When it comes to chicken, I strongly prefer dark meat. Thighs are the best, but I like drumsticks as well. I have no real white-meat preference beyond portion size. If I’m hungry, I’ll usually eat a breast before a wing, but taste-wise I don’t really care.
I’ve only been to Buffalo Wild Wings once or twice, and thought their food was just okay.
I’ve never been terribly bothered by the concept of mystery meat. For example, when I was a kid, there was a strong rumor that The Original Hamburger Stand served kangaroo meat in its burgers. And you know what? I would have been totally cool with that because those burgers tasted freakin’ great! Unless someone tries to slip a domestic pet onto my plate, I don’t get all that worked up about the nature of meat. As comedian Chris Rock used to joke, “I'll eat a pig's ass if they cook it right.”
Now, let’s get down to business…
What Halim has working against him right off the bat is that both the breast and the wing are white meat. If dark meat were being secretly substituted in, he’d be in a better position to claim health damages. But white meat is leaner and lower in cholesterol. It also has fewer calories. While someone downing a large number of “boneless wings” that were actually comprised of dark meat could conceivably suffer a Chris Farley-esque SNL-style heart attack earlier in life than if they had stuck with white meat…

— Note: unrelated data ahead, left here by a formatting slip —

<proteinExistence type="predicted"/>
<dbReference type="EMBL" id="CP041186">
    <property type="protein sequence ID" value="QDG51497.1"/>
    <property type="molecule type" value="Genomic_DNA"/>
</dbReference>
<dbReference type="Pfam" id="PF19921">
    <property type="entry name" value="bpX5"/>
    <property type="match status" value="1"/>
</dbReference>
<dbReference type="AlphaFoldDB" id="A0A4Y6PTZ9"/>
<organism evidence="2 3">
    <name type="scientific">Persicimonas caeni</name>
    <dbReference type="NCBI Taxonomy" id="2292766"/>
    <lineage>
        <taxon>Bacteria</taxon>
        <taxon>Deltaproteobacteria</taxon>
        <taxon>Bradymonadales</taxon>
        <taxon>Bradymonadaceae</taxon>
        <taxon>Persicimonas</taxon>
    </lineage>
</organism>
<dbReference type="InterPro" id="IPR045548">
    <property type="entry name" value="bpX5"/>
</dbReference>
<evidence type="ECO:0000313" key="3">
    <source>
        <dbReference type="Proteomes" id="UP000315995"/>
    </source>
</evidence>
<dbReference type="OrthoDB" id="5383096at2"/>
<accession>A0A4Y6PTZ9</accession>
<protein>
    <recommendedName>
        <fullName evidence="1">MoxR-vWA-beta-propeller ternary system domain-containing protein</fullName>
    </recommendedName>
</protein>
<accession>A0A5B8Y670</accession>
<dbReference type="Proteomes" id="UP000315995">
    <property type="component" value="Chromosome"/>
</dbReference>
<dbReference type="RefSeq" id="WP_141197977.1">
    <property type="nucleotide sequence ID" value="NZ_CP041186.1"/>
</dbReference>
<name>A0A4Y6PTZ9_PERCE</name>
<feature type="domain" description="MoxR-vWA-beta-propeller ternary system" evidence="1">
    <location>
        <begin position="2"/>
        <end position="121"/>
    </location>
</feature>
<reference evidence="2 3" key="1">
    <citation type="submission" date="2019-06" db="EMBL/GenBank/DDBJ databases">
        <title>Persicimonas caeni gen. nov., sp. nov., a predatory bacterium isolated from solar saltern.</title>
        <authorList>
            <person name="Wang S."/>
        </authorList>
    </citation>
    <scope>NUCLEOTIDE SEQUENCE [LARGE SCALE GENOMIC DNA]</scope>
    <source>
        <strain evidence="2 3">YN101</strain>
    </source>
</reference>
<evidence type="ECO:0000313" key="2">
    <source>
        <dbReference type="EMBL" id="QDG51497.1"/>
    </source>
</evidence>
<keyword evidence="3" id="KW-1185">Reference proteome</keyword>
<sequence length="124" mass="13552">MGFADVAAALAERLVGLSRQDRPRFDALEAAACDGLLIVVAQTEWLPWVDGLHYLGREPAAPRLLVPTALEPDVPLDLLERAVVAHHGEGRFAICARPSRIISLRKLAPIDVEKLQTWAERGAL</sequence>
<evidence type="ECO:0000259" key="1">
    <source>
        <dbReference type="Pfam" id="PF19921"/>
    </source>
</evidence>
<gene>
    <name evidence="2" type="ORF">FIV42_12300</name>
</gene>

… that’s not what’s going on here. We’re talking about white meat vs. white meat — white on white wrongdoing. The dietary differences between breasts and wings are pretty negligible, but those that do exist actually favor the breast as the healthier of the two cuts. Thus, I can’t imagine Halim and his lawyers being able to demonstrate an increased health risk.
Fiscally, Halim may have a better argument, one that’s actually touched on in his lawsuit:
Had Plaintiff and other consumers known that the Products are not actually chicken wings, they would have paid less for them, or would not have purchased them at all.
You see, pound for pound, wings are the most expensive chicken cut there is, in large part because they’re in increasingly high-demand as appetizers… including at chicken-wing specialty restaurants like — you guessed it — Buffalo Wild Wings. So, I suppose there’s an argument to be made that a customer purchasing what he or she believes to be wings, and instead receiving breasts, is getting the old bait and switch with a lower valued item.
Still, we’re not talking about a big price discrepancy. How many “boneless wings” would someone have to purchase at Buffalo Wild Wings, before they could point to “substantial” financial damage caused by the difference in cost? And does anyone even consider market prices when it comes to individual cuts of chicken?
Again, I think Halim his has work cut out (*ba-dum-tshh*) for him here.